AI law: High-risk AI systems need more nuance

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EBU

The EBU supports the aims of the AI ​​law. The risk-based approach adopted by the European Commission and the graduated levels of obligations seem well suited to regulate such a complex area.

Public service media use AI systems to deliver information and services to citizens. As part of the EBU-led digital news project “A European Perspective”, EBU Members are using AI-enabled recommendation and translation tools (The Peach and EuroVox) to provide real-time information across borders and in the local language. These tools are extensively overseen and reviewed by editorial teams. This is just one example of the innovative use of AI by public service media

As part of the AI ​​Act, the EBU and its members have identified areas of concern in the category of high-risk AI systems. The broad scope of this category could threaten the legitimate use of AI systems in the media sector. Specifically, our concerns are:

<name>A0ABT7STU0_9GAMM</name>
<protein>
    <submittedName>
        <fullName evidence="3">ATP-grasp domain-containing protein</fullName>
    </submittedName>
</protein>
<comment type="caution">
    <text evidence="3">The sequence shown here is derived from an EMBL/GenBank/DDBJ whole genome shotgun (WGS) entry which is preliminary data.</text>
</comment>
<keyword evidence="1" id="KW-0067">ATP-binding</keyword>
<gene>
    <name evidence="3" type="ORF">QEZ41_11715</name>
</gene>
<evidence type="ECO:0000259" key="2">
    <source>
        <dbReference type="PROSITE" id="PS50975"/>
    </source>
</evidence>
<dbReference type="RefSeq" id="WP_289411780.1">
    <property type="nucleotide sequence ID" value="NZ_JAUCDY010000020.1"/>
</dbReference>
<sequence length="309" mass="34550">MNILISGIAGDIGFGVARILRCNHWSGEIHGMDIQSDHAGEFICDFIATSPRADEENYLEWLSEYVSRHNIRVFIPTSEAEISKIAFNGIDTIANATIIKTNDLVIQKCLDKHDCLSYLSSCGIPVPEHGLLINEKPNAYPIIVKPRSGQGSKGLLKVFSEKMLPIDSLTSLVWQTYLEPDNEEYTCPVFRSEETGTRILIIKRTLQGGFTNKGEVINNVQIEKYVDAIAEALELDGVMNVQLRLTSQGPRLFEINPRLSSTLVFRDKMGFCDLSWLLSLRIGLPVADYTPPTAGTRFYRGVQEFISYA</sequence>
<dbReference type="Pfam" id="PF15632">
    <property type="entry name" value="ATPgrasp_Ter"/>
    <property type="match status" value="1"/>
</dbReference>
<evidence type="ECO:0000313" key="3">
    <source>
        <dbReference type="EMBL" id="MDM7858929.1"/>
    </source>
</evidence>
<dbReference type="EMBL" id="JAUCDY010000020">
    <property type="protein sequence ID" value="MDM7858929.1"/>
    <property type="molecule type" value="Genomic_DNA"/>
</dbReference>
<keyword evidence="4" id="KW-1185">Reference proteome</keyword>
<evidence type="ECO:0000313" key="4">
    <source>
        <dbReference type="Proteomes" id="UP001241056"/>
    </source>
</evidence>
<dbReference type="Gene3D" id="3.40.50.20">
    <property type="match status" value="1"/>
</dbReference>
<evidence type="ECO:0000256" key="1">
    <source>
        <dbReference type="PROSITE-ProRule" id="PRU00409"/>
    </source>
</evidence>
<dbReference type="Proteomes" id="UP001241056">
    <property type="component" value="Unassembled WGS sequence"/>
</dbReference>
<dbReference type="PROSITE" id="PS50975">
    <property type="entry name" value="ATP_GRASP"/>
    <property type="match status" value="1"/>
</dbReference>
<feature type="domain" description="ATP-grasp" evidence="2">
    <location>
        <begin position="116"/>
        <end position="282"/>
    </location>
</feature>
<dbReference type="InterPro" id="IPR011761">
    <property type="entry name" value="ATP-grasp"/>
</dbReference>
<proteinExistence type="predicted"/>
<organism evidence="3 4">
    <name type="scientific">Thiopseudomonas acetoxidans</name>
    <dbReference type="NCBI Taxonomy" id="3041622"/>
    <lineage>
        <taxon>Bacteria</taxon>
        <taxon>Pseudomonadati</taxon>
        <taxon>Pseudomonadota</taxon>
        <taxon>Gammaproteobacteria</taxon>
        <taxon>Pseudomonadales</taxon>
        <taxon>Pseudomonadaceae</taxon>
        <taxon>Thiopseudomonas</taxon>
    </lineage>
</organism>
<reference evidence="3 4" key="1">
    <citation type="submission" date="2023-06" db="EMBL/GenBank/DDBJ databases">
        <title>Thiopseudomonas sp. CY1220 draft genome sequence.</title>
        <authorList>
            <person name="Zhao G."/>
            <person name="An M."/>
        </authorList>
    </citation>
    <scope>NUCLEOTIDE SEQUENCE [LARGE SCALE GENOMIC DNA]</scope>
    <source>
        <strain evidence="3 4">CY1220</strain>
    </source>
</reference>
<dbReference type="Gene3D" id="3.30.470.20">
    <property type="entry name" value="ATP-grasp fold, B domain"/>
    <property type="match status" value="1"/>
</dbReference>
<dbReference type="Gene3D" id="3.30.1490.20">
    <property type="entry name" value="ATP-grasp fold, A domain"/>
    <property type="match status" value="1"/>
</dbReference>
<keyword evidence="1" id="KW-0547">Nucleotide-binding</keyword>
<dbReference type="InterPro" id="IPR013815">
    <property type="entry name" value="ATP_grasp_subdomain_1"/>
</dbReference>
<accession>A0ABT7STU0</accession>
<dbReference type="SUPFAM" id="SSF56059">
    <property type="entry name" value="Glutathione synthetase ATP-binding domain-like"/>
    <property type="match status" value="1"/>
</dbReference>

1. AI systems intended to produce complex text or to generate or manipulate image, audio or video content should not be classified as high risk by default
    In the case of public service media, these systems are rigorously reviewed by editors, who also take responsibility for the results produced.
  2. The systematic classification as high risk of all AI systems intended to be used for biometric categorization and identification of natural persons is too broad
    This classification risks benign AI systems developed or used by the media falling into this category. Public service media may face excessive load on systems that: suggest metadata to tags for archival purposes; use facial/voice recognition to attribute content to celebrities/politicians; or identify monuments.
  3. The protection of the right to freedom of expression and the right to freedom of the arts and sciences must be maintained and clarified
    As many audiovisual productions use AI for visual effects, the application of transparency rules must be flexible enough not to harm the user experience. Regulation must take into account the wide range of possible situations, for example the fact that viewers may start watching audiovisual content halfway through (making it difficult to identify the first interaction or exposure).
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